Hiv In The World

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People's Psychosocial Strategies for Living With HIV


During the past decade? many investigations have examined the life circumstances of people living with HIV disease. Most of these studies? however? have focused on HIV-infected people in large metropolitan areas. This study compares the psychosocial profiles of rural and urban people living with HIV disease. This paper describes the relationship between psychosocial factors and health related quality of life among 287 HIV -positive people using items from the Medical Outcomes Study HIV Health Survey to measure physical functioning? mental health and overall quality of life. Multivariate models tested the relative importance of sociodemographic characteristics? HIV -related factors and psychosocial variables in explaining these quality of life outcomes. A history of child sexual abuse and adult abuse? social support and health promoting self-care behaviors were the psychosocial factors studied. People in the sample were on average 33 years old and had known they were HIV -positive for 41 months; 39% had been hospitalized at least once due to their HIV; 83% had children; 19% had a main sex partner who was also HIV -positive. More than one-half of the people (55%) had a history of injection drug use and 63% reported having been physically or sexually assaulted at least once as an adult. A history of childhood sexual abuse? reported by 41% of the sample? was significantly related to mental health after controlling for sociodemographic and HIV -related characteristics. People with larger social support networks reported better mental health and overall quality of life. People who practiced more self-care behaviors (healthy diet and vitamins? adequate sleep and exercise? and stress management) reported better physical and mental health and overall quality of life. The high prevalence of physical abuse and child sexual abuse reported by this sample underscores the importance of screening for domestic violence when providing services to HIV -positive people. That such potentially modifiable factor as social support and self care behaviors are strongly associated with health-related quality of life suggests a new opportunity to improve the lives of people living with HIV.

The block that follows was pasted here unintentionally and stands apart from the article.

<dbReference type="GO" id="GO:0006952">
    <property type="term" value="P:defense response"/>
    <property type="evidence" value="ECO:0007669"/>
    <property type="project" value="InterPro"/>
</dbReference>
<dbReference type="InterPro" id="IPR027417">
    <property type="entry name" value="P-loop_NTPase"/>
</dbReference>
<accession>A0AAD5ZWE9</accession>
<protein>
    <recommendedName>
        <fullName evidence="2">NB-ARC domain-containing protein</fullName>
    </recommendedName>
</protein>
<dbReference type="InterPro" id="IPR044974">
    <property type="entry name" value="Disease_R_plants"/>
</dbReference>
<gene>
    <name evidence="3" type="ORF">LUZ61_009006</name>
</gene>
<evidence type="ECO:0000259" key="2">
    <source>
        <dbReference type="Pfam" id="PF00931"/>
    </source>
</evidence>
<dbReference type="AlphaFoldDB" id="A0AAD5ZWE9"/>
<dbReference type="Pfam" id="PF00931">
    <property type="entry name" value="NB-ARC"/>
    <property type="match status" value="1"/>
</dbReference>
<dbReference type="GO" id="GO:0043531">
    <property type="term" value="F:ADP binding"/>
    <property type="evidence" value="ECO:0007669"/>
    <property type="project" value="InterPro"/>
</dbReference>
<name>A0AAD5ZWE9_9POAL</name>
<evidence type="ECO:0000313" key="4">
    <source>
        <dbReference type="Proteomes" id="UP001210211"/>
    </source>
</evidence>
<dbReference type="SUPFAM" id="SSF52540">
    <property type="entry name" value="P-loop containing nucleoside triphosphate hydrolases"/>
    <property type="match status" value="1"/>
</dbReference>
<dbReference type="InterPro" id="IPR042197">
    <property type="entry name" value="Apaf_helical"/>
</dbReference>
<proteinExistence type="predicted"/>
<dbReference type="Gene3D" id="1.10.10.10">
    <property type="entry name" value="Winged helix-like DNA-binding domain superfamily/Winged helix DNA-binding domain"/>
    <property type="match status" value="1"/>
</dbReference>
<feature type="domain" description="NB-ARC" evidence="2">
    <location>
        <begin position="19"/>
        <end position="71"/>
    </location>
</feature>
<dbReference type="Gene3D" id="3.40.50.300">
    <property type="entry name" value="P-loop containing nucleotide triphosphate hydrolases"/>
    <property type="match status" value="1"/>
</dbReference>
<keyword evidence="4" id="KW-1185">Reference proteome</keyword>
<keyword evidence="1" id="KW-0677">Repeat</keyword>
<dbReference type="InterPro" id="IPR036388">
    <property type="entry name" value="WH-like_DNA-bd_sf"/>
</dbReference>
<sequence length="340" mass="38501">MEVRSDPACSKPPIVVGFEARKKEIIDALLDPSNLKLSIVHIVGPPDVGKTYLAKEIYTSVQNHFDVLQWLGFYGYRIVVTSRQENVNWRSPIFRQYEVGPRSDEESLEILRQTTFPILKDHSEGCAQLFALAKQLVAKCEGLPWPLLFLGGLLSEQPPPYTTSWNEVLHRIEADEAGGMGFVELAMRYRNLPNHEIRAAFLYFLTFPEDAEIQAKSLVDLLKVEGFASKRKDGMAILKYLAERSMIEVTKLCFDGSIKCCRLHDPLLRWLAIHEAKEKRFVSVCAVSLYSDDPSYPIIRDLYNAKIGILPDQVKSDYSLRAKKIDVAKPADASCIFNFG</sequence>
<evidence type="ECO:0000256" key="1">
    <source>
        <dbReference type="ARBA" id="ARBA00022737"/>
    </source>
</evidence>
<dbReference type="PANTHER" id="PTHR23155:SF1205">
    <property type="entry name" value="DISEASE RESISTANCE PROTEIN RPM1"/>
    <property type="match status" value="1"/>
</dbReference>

Table of Content



Subjects and procedures7


Health-related quality of life9

Sociodemographic characteristics11

HIV-related characteristics11

Psychosocial characteristics12

Social support12

Health promoting behaviors12

Adult violence history13

Child sexual abuse13



Sociodemographic characteristics14

HIV-related characteristics15

Psychosocial characteristics16

Correlates of health-related quality of life16

Multivariate analysis18



People's Psychosocial Strategies for Living With HIV


People represent an increasing proportion of those infected with HIV/AIDS; in the US an estimated 51?953 people are currently living with the disease (Centers for Disease Control? 1998). With improvements in treatment options? quality of life has become a central issue in the medical management of HIV-infected individuals who now can expect to live with their disease for many years. Quality of life encompasses multiple aspects of life satisfaction? such as: role functioning; self esteem; spiritual fulfillment; a sense of control over one's environment; a sense of security in the present and future; a sense of social integration? enjoyment? appreciation and pleasure (Andrews & Withey? 1976). Physical functioning? mental health status and social role functioning are also important dimensions of health-related quality of life (Wu ...
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